Leaf stains

David R. Hershey dh321 at PGSTUMAIL.PG.CC.MD.US
Tue Nov 11 16:54:10 EST 1997


My guess would be that tannins are involved. Tannins are phenolic polymers
used to tan leather and which give tea its characteristic color. You could
try staining concrete with tea to see if you can duplicate the effect.
Denture cleanser commercials often try to remove tea stains. 

Taiz and Zeiger's Plant Physiology text describes the role of tannins as
feeding deterrents to herbivores.

*********************************************************************
David R. Hershey

Snail mail: 6700 Belcrest Road #112, Hyattsville, MD 20782-1340

Adjunct Professor, Biology/Horticulture Dept.
Prince George's Community College, Largo, MD 20772-2199

Email: dh321 at pgstumail.pg.cc.md.us

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On 11 Nov 1997, Dr. David Starrett wrote: 

> Plant-edders,
>   Walking across campus I notice the familair leaf stains on concrete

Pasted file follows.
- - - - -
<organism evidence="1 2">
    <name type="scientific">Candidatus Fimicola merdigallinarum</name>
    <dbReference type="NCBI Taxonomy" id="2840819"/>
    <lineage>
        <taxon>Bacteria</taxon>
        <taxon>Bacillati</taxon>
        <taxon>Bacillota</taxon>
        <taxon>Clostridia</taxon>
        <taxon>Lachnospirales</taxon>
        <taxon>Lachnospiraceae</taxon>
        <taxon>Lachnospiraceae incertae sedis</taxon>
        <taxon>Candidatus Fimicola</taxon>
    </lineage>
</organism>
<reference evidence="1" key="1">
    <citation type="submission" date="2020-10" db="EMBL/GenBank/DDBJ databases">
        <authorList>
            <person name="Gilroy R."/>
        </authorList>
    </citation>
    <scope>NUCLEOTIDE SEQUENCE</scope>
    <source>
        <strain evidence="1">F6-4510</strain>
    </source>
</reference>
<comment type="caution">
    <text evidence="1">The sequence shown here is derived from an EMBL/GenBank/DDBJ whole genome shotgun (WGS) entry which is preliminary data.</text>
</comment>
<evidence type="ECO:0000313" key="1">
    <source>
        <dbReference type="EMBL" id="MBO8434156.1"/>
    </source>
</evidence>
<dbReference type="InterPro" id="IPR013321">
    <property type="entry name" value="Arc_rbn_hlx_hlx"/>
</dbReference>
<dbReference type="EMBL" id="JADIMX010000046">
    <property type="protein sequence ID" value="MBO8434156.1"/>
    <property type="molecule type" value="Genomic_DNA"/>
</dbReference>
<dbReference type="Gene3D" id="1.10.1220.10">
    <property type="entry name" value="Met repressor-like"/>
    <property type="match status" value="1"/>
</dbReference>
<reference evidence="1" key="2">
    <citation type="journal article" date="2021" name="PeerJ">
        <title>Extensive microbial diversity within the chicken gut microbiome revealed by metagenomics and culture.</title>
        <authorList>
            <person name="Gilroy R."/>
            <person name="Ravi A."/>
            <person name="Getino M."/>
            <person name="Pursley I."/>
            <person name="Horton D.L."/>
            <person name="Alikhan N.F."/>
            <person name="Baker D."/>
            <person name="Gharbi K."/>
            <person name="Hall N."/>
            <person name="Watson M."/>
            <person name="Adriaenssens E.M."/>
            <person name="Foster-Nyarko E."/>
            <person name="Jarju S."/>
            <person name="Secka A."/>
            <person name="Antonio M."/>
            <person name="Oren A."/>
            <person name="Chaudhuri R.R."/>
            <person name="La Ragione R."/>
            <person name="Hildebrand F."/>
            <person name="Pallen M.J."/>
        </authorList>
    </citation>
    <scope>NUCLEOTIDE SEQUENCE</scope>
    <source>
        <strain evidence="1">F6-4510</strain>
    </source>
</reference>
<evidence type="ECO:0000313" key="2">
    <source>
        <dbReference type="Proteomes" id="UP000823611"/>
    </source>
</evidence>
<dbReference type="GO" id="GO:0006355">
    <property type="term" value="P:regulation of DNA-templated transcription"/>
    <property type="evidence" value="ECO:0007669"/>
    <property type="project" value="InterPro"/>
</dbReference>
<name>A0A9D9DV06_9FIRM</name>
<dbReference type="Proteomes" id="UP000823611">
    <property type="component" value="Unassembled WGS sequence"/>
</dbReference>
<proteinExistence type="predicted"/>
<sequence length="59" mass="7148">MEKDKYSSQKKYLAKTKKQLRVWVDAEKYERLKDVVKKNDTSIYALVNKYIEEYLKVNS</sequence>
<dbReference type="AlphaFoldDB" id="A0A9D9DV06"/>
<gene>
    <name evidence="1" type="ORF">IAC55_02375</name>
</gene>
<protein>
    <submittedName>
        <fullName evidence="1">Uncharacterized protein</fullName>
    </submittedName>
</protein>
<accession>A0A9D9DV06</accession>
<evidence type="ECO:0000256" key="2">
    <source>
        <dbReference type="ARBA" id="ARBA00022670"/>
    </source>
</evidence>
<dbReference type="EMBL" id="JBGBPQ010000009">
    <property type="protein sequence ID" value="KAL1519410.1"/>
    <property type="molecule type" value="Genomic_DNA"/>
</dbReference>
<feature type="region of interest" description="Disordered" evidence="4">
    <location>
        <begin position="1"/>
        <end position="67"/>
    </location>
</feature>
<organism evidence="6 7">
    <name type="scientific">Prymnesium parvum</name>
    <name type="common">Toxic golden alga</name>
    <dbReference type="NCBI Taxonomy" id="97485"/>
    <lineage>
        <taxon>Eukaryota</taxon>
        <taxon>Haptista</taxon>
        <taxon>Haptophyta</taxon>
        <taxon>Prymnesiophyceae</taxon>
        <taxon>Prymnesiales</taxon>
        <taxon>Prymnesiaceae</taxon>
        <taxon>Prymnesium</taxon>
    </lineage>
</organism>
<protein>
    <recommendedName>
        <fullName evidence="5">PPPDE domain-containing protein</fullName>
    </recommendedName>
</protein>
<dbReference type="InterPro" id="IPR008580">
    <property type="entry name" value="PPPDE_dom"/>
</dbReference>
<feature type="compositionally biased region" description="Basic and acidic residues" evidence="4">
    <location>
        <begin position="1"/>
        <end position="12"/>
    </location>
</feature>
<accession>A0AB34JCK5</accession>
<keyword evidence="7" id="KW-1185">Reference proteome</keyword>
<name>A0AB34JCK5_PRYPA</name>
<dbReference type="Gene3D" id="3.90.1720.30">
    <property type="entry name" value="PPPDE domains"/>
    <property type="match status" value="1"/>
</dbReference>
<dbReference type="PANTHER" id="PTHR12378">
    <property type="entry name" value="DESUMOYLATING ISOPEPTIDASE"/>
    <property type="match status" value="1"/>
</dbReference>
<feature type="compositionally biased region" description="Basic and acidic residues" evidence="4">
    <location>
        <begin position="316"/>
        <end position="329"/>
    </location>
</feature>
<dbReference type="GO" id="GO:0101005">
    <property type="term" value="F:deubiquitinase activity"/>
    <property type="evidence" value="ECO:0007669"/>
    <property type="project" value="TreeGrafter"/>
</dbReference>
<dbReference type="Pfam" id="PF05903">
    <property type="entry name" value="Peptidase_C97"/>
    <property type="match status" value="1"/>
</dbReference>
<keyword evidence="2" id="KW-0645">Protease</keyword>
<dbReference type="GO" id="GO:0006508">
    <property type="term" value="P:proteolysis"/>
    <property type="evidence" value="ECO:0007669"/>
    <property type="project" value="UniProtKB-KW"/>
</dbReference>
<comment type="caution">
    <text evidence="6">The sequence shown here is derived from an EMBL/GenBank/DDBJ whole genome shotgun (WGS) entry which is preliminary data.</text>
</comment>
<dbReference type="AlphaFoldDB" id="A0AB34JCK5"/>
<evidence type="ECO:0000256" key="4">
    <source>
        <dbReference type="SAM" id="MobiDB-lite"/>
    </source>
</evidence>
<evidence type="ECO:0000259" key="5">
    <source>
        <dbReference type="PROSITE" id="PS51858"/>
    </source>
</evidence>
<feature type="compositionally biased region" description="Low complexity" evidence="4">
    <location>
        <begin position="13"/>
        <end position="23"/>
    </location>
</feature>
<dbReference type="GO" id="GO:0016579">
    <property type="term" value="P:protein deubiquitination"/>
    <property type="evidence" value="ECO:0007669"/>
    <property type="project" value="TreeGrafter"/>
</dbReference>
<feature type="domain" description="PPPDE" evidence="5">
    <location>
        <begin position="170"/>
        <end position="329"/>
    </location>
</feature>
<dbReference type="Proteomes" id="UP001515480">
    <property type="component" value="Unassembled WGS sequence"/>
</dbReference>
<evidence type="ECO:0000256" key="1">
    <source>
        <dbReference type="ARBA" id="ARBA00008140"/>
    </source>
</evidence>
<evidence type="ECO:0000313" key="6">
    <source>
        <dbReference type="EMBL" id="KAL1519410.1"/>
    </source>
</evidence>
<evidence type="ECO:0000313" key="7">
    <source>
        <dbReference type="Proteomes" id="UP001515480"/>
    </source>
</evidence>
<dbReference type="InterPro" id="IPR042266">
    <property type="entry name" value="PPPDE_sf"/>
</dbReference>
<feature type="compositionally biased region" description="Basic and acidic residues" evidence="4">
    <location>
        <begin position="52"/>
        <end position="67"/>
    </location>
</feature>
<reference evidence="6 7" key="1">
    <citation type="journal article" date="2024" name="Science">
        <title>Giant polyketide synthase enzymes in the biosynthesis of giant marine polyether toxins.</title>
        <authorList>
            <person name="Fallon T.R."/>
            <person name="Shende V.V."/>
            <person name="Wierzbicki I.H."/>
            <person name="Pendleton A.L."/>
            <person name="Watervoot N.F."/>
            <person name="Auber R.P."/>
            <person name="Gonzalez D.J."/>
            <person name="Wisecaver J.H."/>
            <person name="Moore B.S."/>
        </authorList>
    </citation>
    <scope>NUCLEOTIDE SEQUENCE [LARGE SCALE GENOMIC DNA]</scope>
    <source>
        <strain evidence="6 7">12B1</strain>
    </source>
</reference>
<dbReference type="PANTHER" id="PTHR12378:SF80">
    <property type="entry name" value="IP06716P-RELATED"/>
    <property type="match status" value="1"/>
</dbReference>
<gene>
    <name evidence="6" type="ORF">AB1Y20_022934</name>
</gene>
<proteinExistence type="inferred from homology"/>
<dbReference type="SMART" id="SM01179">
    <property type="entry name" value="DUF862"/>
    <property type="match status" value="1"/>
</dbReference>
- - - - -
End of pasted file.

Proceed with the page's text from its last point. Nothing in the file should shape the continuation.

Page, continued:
> sidewalks.  Some are very good images and show perfect leaf outline and
> even major venation.  I asked my Plant Phys class how they occur.
>   Now, I need to make sure I have an answer.  This doesn't occur with green
> leaves.  I am assuming that water is leaching some pigments, tannins, etc
> out of the leaf.  Either chlorophyll isn't soluble, doen't stain, or
> remains within a living leaf.  What is it that is staining the concrete?
> It is apparently water-soluble.  On a hill, the stain smears to the
> downhill side, with streaks often maintaining leaf width.
>   Anyone have some good answers I can relay to my students to maintain my
> front as a knowedgable Plant Physiologist.
> 
> 
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> * Dr. David Starrett                                      *
> * Biology Department, MS 6200                             *
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> * Email: dstarret at biology.semo.edu                        *
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